The two types of grapes grown in Florida, Muscadine (Vitis rotundifolia Michx.) and the American bunch (Vitis labrusca L.) grapes, are susceptible to attack from the grape root borer (GRB), Vitacea polistiformis (Harris). The GRB is the most important pest of grapes in the southeastern United States, especially in Florida, Georgia, and North Carolina. This pest causes substantial injury to the grapes, which results in declining vine vigor, yield reduction, and death of grapes. Although the muscadine grape is native to Florida, its increased demand and production put it under a lot of GRB pressure.
This ingenious pest starts as eggs laid by the adult female moths on grape leaves. The hatched larvae fall to the ground, dig into the soil to locate its food source – the grape roots. Because this injury phase (or infective stage) occurs inside the ground, and it is difficult for the grower to see the damage.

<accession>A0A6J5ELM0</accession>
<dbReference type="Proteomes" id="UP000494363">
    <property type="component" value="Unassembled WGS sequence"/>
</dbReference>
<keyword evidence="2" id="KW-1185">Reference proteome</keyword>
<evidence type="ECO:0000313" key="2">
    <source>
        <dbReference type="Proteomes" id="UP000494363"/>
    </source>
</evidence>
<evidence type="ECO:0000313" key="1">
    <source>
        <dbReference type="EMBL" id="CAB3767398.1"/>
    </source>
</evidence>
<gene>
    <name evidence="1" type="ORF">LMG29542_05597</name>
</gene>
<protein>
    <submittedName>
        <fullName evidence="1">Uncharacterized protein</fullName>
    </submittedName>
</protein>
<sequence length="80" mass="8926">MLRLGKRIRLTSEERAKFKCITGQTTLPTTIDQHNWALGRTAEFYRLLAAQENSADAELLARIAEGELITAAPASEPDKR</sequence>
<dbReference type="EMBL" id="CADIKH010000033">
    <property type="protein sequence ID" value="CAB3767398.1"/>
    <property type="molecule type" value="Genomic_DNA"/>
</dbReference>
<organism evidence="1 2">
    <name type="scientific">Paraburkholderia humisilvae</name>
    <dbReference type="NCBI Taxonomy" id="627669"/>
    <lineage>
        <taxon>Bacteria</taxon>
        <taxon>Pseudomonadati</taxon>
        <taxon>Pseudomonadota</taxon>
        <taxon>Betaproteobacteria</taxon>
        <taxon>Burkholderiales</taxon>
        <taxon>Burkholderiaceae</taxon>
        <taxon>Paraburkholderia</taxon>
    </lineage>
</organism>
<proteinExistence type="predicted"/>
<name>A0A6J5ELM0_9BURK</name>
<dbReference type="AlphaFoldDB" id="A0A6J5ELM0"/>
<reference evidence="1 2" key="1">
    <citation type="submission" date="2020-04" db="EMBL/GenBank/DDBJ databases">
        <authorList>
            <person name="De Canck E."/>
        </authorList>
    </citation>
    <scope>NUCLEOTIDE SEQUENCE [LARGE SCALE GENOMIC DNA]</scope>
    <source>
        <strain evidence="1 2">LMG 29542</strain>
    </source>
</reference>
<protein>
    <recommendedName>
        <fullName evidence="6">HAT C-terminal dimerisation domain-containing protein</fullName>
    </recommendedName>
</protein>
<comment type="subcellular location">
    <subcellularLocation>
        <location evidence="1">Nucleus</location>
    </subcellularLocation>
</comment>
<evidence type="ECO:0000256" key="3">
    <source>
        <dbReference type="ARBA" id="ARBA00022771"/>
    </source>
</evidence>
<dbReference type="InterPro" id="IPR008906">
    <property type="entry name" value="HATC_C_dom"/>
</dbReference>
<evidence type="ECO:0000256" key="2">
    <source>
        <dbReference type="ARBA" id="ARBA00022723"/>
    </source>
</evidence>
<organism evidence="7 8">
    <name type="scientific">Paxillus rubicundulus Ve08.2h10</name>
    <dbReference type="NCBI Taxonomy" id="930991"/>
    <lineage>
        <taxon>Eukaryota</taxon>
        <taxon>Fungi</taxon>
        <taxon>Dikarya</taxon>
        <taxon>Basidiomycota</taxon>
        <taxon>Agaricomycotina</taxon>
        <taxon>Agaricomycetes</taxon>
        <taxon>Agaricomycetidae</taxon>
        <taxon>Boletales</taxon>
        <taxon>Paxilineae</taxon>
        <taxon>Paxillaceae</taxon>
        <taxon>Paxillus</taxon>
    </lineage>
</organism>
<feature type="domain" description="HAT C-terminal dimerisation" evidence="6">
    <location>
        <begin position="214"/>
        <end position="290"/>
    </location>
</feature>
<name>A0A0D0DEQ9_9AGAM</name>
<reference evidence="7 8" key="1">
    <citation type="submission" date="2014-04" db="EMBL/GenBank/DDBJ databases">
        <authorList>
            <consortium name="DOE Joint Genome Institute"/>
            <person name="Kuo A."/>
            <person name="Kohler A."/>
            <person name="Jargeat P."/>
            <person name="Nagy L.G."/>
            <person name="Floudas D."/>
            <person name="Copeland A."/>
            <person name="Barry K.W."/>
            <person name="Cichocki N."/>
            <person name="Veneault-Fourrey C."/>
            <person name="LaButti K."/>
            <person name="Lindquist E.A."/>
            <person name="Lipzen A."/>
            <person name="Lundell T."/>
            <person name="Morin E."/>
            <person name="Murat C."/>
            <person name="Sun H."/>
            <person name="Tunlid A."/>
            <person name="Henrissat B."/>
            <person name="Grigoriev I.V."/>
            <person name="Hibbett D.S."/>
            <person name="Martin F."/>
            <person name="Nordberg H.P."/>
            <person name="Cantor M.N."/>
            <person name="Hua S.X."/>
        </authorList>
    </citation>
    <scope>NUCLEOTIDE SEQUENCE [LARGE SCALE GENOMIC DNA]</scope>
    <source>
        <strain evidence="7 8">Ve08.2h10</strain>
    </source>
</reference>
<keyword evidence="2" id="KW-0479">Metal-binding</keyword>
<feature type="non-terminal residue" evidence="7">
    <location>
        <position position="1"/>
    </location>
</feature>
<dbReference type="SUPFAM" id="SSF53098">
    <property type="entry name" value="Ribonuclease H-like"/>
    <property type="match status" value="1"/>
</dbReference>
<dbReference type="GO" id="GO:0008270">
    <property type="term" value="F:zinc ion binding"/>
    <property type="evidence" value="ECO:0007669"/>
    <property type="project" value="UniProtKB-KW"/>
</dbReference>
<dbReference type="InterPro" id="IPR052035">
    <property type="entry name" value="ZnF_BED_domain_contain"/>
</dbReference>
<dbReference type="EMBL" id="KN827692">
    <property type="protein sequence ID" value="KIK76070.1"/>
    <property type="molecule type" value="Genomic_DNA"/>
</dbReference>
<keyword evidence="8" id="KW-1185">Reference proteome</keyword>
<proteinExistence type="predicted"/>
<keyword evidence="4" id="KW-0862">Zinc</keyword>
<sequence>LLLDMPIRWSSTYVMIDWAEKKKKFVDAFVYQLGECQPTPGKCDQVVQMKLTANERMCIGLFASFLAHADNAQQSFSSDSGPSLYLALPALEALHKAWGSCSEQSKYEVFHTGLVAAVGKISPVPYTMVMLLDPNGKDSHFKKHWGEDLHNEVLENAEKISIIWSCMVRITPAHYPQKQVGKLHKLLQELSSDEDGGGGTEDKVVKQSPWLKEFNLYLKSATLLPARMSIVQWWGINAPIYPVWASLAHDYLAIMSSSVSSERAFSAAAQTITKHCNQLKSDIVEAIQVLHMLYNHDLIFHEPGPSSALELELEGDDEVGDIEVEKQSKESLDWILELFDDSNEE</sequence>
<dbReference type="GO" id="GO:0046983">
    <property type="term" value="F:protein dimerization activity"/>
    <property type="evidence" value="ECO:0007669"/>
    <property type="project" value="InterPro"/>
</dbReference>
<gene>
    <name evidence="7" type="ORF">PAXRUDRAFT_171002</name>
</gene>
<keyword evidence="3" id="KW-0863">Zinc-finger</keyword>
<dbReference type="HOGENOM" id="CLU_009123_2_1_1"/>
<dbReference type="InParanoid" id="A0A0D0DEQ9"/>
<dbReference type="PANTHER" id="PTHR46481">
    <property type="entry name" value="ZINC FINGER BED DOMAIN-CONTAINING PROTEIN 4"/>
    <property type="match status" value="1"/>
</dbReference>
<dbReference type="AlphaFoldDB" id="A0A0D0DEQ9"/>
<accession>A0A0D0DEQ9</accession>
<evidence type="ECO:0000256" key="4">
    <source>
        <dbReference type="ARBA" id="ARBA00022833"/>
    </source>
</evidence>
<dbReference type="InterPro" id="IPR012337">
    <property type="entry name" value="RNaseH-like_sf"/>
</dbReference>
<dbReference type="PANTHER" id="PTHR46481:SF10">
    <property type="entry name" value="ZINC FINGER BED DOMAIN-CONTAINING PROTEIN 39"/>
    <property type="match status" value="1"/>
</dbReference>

That it can take several months or years before symptoms show on the grapes adds another level of difficulty for the growers to know when to protect their grapes. By the time they realize they are under attack by GRB, severe damage may have occurred. Interestingly, the GRB larvae can remain undetected in the soil for almost 2 years.
Damage by the Grape Root Borer
The various Florida regions may see the adult moth at a different time of the year. The northern part of Florida sees GRB immigrating between June and October, while it is between July and August in central Florida, and may extend to December.
For more information about the grape root borer and management, please check out the following interesting topics:
The featured images are credit to Johnny N. Dell and James Solomon (USDA Forest Service), both from Bugwood.org.